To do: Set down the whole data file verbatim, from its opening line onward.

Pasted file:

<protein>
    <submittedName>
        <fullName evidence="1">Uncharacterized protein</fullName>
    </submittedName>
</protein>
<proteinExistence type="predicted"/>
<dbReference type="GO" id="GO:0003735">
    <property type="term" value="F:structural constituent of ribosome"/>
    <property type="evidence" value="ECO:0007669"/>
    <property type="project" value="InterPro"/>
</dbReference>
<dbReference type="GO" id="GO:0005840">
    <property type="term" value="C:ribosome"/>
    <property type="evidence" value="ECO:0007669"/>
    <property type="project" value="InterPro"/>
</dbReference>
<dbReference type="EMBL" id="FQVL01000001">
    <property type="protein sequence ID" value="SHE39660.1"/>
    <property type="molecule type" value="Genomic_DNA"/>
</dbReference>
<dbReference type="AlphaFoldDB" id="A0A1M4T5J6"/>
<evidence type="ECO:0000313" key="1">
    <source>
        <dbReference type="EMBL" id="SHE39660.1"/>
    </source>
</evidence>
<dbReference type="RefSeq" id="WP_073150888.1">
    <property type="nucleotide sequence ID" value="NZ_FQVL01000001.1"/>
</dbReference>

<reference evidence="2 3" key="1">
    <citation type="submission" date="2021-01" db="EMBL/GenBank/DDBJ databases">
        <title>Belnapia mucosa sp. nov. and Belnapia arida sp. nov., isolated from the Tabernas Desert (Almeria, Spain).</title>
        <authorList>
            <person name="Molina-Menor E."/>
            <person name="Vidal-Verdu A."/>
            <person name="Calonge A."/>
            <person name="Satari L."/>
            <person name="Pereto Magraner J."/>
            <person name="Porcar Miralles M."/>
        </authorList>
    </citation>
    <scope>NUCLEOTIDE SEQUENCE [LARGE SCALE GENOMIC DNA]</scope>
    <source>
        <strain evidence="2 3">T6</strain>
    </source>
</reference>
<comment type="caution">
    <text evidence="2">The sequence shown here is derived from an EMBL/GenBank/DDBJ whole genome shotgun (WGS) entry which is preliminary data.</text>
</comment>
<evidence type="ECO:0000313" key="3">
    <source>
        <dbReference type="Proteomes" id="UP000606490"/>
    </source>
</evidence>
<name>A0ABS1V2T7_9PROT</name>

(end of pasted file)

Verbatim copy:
<protein>
    <submittedName>
        <fullName evidence="1">Uncharacterized protein</fullName>
    </submittedName>
</protein>
<proteinExistence type="predicted"/>
<dbReference type="GO" id="GO:0003735">
    <property type="term" value="F:structural constituent of ribosome"/>
    <property type="evidence" value="ECO:0007669"/>
    <property type="project" value="InterPro"/>
</dbReference>
<dbReference type="GO" id="GO:0005840">
    <property type="term" value="C:ribosome"/>
    <property type="evidence" value="ECO:0007669"/>
    <property type="project" value="InterPro"/>
</dbReference>
<dbReference type="EMBL" id="FQVL01000001">
    <property type="protein sequence ID" value="SHE39660.1"/>
    <property type="molecule type" value="Genomic_DNA"/>
</dbReference>
<dbReference type="AlphaFoldDB" id="A0A1M4T5J6"/>
<evidence type="ECO:0000313" key="1">
    <source>
        <dbReference type="EMBL" id="SHE39660.1"/>
    </source>
</evidence>
<dbReference type="RefSeq" id="WP_073150888.1">
    <property type="nucleotide sequence ID" value="NZ_FQVL01000001.1"/>
</dbReference>

<reference evidence="2 3" key="1">
    <citation type="submission" date="2021-01" db="EMBL/GenBank/DDBJ databases">
        <title>Belnapia mucosa sp. nov. and Belnapia arida sp. nov., isolated from the Tabernas Desert (Almeria, Spain).</title>
        <authorList>
            <person name="Molina-Menor E."/>
            <person name="Vidal-Verdu A."/>
            <person name="Calonge A."/>
            <person name="Satari L."/>
            <person name="Pereto Magraner J."/>
            <person name="Porcar Miralles M."/>
        </authorList>
    </citation>
    <scope>NUCLEOTIDE SEQUENCE [LARGE SCALE GENOMIC DNA]</scope>
    <source>
        <strain evidence="2 3">T6</strain>
    </source>
</reference>
<comment type="caution">
    <text evidence="2">The sequence shown here is derived from an EMBL/GenBank/DDBJ whole genome shotgun (WGS) entry which is preliminary data.</text>
</comment>
<evidence type="ECO:0000313" key="3">
    <source>
        <dbReference type="Proteomes" id="UP000606490"/>
    </source>
</evidence>
<name>A0ABS1V2T7_9PROT</name>